Posted by Neal on September 26, 2006
Both Language Log and HeiDeas took note of the announced discovery of a child Austalopithecus, notable for the presence of an intact hyoid bone. But when I read this Washington Post article about the find, I was much more amazed by this piece of information:
The remains also confirm how much of a hybrid these creatures were between humans and apes.
(Rob Stein, The Washington Post)
An ape-human hybrid? Now that’s the bigger story here, and it hardly even got a mention! I gather that australopithecines did not precede human beings, as previously thought; in fact, it was the other way around. And not only that; humans actually bred with apes to produce these austalopithecines!
The article also had a confusing quotation from Fred Spoor of University College in London:
“Even though it’s a very early human ancestor, she would sound more apelike than humanlike,” [Spoor] said.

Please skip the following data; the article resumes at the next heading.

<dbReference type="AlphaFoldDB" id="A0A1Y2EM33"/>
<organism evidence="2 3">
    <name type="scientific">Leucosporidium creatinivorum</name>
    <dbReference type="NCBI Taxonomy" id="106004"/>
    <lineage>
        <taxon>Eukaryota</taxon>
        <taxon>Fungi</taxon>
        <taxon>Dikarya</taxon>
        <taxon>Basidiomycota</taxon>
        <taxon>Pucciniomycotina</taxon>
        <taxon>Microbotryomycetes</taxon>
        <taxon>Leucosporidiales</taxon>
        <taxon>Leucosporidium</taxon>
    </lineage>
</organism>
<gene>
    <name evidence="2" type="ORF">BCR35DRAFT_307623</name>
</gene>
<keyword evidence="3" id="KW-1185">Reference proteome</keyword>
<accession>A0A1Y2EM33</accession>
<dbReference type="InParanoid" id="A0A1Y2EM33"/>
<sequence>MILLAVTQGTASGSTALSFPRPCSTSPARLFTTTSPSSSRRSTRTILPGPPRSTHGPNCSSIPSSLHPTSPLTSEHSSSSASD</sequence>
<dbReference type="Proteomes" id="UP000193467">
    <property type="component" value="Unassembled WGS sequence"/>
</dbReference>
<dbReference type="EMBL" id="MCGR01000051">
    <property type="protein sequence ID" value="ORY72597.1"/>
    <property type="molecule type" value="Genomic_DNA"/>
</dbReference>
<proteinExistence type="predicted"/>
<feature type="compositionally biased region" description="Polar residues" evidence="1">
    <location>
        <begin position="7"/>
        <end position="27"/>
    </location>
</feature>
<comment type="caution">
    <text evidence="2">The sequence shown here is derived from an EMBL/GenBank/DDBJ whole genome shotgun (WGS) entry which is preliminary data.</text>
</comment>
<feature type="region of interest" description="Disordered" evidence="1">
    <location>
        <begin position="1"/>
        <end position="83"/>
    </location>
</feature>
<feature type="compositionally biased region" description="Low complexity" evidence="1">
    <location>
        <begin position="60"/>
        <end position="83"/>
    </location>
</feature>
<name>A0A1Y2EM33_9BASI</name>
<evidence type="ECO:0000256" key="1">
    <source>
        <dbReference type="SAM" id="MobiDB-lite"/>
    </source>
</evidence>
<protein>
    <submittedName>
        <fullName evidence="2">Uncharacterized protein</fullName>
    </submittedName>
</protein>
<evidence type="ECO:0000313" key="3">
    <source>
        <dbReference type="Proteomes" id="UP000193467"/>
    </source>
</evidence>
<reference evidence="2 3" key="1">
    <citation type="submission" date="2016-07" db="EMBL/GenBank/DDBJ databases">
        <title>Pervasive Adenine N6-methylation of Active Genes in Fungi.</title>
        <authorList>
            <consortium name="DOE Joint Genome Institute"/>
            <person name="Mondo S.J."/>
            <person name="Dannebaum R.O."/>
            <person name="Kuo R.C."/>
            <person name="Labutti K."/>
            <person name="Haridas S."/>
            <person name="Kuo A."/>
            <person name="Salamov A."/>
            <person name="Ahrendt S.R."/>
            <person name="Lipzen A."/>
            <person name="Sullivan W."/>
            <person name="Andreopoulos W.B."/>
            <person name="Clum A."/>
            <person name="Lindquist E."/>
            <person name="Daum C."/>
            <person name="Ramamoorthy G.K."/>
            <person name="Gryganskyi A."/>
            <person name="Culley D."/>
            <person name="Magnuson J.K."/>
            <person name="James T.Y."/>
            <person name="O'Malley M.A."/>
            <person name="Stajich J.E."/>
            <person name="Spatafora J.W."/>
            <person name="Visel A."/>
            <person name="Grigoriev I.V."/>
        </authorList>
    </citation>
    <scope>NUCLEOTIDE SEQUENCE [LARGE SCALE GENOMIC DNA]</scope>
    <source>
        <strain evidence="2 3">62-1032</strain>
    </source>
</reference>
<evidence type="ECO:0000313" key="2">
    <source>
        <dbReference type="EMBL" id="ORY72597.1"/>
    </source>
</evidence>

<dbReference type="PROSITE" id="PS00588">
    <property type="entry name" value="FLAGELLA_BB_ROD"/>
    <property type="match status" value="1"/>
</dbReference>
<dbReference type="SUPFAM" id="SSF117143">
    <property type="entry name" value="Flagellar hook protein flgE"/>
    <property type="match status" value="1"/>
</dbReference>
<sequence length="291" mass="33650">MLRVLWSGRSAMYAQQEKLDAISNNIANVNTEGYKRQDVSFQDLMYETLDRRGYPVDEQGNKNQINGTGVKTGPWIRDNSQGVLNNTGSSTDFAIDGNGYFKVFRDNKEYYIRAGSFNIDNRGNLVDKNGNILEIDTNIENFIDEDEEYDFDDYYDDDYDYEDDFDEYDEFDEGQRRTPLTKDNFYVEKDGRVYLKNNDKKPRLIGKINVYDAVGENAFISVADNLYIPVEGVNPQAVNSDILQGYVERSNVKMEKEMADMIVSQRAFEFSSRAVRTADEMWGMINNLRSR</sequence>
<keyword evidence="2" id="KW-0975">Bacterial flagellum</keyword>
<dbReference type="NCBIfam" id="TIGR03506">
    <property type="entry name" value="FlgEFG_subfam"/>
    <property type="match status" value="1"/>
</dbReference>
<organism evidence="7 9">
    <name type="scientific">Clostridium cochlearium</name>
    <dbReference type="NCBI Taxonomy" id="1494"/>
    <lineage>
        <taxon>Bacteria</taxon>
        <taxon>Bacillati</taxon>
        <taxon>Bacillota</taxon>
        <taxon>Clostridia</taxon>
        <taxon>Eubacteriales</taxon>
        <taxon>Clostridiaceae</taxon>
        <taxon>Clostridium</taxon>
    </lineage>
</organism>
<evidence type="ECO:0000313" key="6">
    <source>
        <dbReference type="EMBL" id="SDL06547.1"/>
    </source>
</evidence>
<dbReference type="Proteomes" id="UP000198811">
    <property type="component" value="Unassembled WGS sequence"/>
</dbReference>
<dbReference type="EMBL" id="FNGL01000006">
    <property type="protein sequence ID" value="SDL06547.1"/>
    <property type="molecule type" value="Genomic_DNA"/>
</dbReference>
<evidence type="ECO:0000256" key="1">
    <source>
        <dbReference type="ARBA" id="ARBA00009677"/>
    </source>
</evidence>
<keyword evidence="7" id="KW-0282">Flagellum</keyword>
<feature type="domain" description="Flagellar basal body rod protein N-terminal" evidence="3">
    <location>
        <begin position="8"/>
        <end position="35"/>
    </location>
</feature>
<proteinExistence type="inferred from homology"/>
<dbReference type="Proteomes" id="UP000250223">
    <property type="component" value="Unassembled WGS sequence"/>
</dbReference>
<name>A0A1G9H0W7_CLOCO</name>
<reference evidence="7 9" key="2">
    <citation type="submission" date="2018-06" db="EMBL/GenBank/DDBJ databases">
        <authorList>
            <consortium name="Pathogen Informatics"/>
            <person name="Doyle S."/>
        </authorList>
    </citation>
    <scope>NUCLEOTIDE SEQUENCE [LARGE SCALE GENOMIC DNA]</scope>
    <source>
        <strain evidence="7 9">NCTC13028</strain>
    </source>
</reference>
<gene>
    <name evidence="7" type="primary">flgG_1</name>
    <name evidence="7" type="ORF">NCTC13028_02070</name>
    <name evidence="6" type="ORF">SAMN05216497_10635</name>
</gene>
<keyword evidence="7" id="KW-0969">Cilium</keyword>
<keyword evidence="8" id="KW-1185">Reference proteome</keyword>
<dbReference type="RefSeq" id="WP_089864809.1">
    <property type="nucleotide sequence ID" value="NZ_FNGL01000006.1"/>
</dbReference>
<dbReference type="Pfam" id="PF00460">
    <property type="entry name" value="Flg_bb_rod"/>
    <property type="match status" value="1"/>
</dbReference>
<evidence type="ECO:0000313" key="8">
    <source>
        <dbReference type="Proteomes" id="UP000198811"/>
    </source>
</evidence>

First of all, this completely contradicts the proposition that australopithecines were ape-human hybrids, as already discussed. And second, even if we stipulate that humans did descend from australopithecines, this particular Austalopithecus was nobody’s ancestor, since she died when she was about three years old. This reminds me of the nature guy who was entertaining people at a recent festival we went to. He was holding up a deer skull and asking, “Now who can tell me, was this a mommy deer or a daddy deer?”
“You can’t tell,” I said.
“A daddy deer!” he told me with excitement. “See the antlers?”
“Yeah,” I agreed, “But how do you know he ever had any babies?”